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Bruno Le Maire: The French minister under fire for writing a steamy novel amid pension reform crisis

An erotic passage in the politician’s new book has caused a stir on social media, with users both ridiculing his literary style and criticizing him for being out-of-touch with the everyday concerns of the people

Bruno Le Maire
Bruno Le Maire, at his home in Paris, on April 27, 2023.JOEL SAGET (AFP)

French Economy and Finance Minister Bruno Le Maire is the man of the hour. He’s everywhere. He was on the last page of the French newspaper Libération on Tuesday; he was on the morning program of the radio station France Info on Wednesday; and his name has been spreading like wildfire on social media. And if that wasn’t enough, if you go to the prestigious Gallimard bookstore, in the literary district of Saint-Germain-des-Prés, you’ll also find Le Maire on display — he has just published his latest novel, Fugue Américaine.

To achieve this degree of omnipresence, several circumstances have had to occur. Here are a few: France is still in crisis over the pension reform plans, inflation continues to skyrocket, and the Fitch ratings agency decided last Friday to downgrade France’s credit rating to AA-. But more than anything, Le Maire is in the news because of a near-pornographic sex scene in his novel. This steamy passage has been the subject of many online jokes, ridicule, literary criticism (nearly all negative) and attacks more generally.

Le Maire, 53, has been France’s economy minister since Emmanuel Macron was first elected president in 2017. Born in Paris and a student at the prestigious École Nationale d’Administration (ENA), Le Maire is no newcomer to literature — quite the contrary: Fugue Américaine is his 15th book. Le Maire has been publishing at a steady and productive pace. His favorite writers are Blaise Pascal, Marcel Proust, Franz Kafka, Thomas Bernhard and Philip Roth. He says he’s interested in characters with duality, who are pulled in opposite directions due to the conflicting sides of their personality. Le Maire is a friend of French writer Michel Houllebecq, who took inspiration from the minister for the Bruno character in his latest novel, Annihilation. And he’s also been fond of classical music since he was a teenager.

In the interview published in Libération, the minister told French journalist Virginie Bloch-Lainé that he has always been passionate about literature and that he likes to go to read in public parks, explaining that he wears a baseball cap to avoid being recognized. But this ruse doesn’t usually work, he said.

The meteoric interest in Le Maire’s latest novel has been sparked by the racy scene between the book’s protagonist and a Cuban woman. Here is a rough translation of the main paragraph of the passage: “‘After my period, for two or three days, I get aroused like never before, I’m wet,’ she said. She pulled up her gray T-shirt to show her breasts. ‘Do you see how big they have become, Oskar, do you see?’ She took off the top completely, revealing small red dots that looked like mosquito bites in the hollow of her armpits. She turned away. She lay down on the bed. She showed me the brown nub of her anus. ‘Are you coming, Oskar?’”

Literary criticism

As soon as the scene hit the internet, the comments came rushing in, one after the other. French linguist Laélia Véron wrote on her Twitter account: “I have found the social utility of Bruno Le Maire: getting rid of the impostor complex forever if you want to break into the world of literature. Or convincing yourself that the standard is really low. It does not surprise me that Fitch has lowered our rating.”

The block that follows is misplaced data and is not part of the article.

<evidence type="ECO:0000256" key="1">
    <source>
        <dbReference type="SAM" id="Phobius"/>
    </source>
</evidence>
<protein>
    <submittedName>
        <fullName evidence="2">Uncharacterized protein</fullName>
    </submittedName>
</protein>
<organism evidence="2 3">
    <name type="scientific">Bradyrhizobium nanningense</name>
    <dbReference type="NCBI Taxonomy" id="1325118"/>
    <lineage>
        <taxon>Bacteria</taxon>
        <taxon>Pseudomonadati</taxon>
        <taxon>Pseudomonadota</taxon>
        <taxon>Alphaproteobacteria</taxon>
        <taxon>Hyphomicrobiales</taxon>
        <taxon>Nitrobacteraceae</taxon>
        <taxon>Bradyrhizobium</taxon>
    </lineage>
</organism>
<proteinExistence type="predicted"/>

Writer Nicolas Mathieu, winner of the 2018 Goncourt Prize for the novel And Their Children after them, took a different, perhaps more stinging approach, with his criticism. To highlight the minister’s lack of style, he rewrote the paragraph on his Instagram account, giving it much more rhythm, lyricism and depth.

Meanwhile, François Ruffin, a lawmaker for the left-wing party La France Insoumise (Unbowed France), questioned how Le Maire found the time to write a novel. “At a time when the French are worried about inflation, is it normal for him to spend a minute or an hour on writing novels with erotic content?”

Le Maire is not the only French minister who is also a writer. Marlène Schiappa — who has held various positions in Emmanuel Macron’s Cabinet and is currently Secretary of State for the Social Economy — has written a dozen books since 2017. Indeed, she has written almost double the number of Le Maire, who has published four books in the same period. Even in a country with such a strong literary culture as France, this has raised eyebrows. So much so that, according to Le Canard Enchainé, Macron himself said in 2021: “The French are going to end up thinking that [these ministers] don’t do any work and dedicate themselves to writing books.”

Le Maire, in the aforementioned radio interview on Wednesday, spent nearly all the time talking about the economy. With respect to Macron’s unpopular pension reform, which will raise the retirement age from 62 to 64, the minister asked critics how the government should pay for pensions if the controversial move is not taken. Only at the end of the interview, when responding to the presenter’s question, did he mention his novel. He said that he was upset that he was only ever asked about the erotic scene — “read the entire book” — he said, warning: “nobody is going to censor me.”

Days before, Le Maire said that while some people enjoy going to concerts, museums or hiking in their free time, writing is what he loves to do “on weekends and vacations.”

Incidentally, French journalist Bloch-Lainé — who is also a literary critic — described Fugue Américaine as a “very good novel” in her article in Libération.

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